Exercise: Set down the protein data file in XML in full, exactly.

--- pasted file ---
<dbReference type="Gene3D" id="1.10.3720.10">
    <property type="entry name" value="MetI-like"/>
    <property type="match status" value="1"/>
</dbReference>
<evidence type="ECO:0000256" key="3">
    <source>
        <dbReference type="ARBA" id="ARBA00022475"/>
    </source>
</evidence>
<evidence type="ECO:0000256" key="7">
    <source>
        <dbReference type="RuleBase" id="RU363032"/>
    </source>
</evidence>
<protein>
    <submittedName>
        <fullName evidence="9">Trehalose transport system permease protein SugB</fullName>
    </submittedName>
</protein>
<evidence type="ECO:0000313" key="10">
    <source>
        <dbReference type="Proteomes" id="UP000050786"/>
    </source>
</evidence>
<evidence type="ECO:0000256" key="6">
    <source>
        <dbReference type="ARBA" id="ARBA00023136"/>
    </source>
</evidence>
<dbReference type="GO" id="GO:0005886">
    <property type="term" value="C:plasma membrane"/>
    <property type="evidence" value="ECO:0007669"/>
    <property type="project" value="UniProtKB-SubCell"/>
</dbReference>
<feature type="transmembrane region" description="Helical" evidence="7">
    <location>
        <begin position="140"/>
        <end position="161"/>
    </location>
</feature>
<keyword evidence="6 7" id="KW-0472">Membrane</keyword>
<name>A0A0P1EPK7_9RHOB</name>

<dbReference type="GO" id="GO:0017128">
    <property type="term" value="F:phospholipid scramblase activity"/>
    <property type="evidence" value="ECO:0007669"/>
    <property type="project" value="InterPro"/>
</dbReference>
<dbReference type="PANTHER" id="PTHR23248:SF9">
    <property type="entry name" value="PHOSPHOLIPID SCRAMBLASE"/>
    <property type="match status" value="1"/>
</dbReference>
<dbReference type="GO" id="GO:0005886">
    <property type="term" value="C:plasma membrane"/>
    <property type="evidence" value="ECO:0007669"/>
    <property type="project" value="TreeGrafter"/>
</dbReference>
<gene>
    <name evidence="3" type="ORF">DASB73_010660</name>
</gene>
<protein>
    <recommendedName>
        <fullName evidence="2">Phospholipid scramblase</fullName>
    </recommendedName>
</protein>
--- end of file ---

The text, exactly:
<dbReference type="Gene3D" id="1.10.3720.10">
    <property type="entry name" value="MetI-like"/>
    <property type="match status" value="1"/>
</dbReference>
<evidence type="ECO:0000256" key="3">
    <source>
        <dbReference type="ARBA" id="ARBA00022475"/>
    </source>
</evidence>
<evidence type="ECO:0000256" key="7">
    <source>
        <dbReference type="RuleBase" id="RU363032"/>
    </source>
</evidence>
<protein>
    <submittedName>
        <fullName evidence="9">Trehalose transport system permease protein SugB</fullName>
    </submittedName>
</protein>
<evidence type="ECO:0000313" key="10">
    <source>
        <dbReference type="Proteomes" id="UP000050786"/>
    </source>
</evidence>
<evidence type="ECO:0000256" key="6">
    <source>
        <dbReference type="ARBA" id="ARBA00023136"/>
    </source>
</evidence>
<dbReference type="GO" id="GO:0005886">
    <property type="term" value="C:plasma membrane"/>
    <property type="evidence" value="ECO:0007669"/>
    <property type="project" value="UniProtKB-SubCell"/>
</dbReference>
<feature type="transmembrane region" description="Helical" evidence="7">
    <location>
        <begin position="140"/>
        <end position="161"/>
    </location>
</feature>
<keyword evidence="6 7" id="KW-0472">Membrane</keyword>
<name>A0A0P1EPK7_9RHOB</name>

<dbReference type="GO" id="GO:0017128">
    <property type="term" value="F:phospholipid scramblase activity"/>
    <property type="evidence" value="ECO:0007669"/>
    <property type="project" value="InterPro"/>
</dbReference>
<dbReference type="PANTHER" id="PTHR23248:SF9">
    <property type="entry name" value="PHOSPHOLIPID SCRAMBLASE"/>
    <property type="match status" value="1"/>
</dbReference>
<dbReference type="GO" id="GO:0005886">
    <property type="term" value="C:plasma membrane"/>
    <property type="evidence" value="ECO:0007669"/>
    <property type="project" value="TreeGrafter"/>
</dbReference>
<gene>
    <name evidence="3" type="ORF">DASB73_010660</name>
</gene>
<protein>
    <recommendedName>
        <fullName evidence="2">Phospholipid scramblase</fullName>
    </recommendedName>
</protein>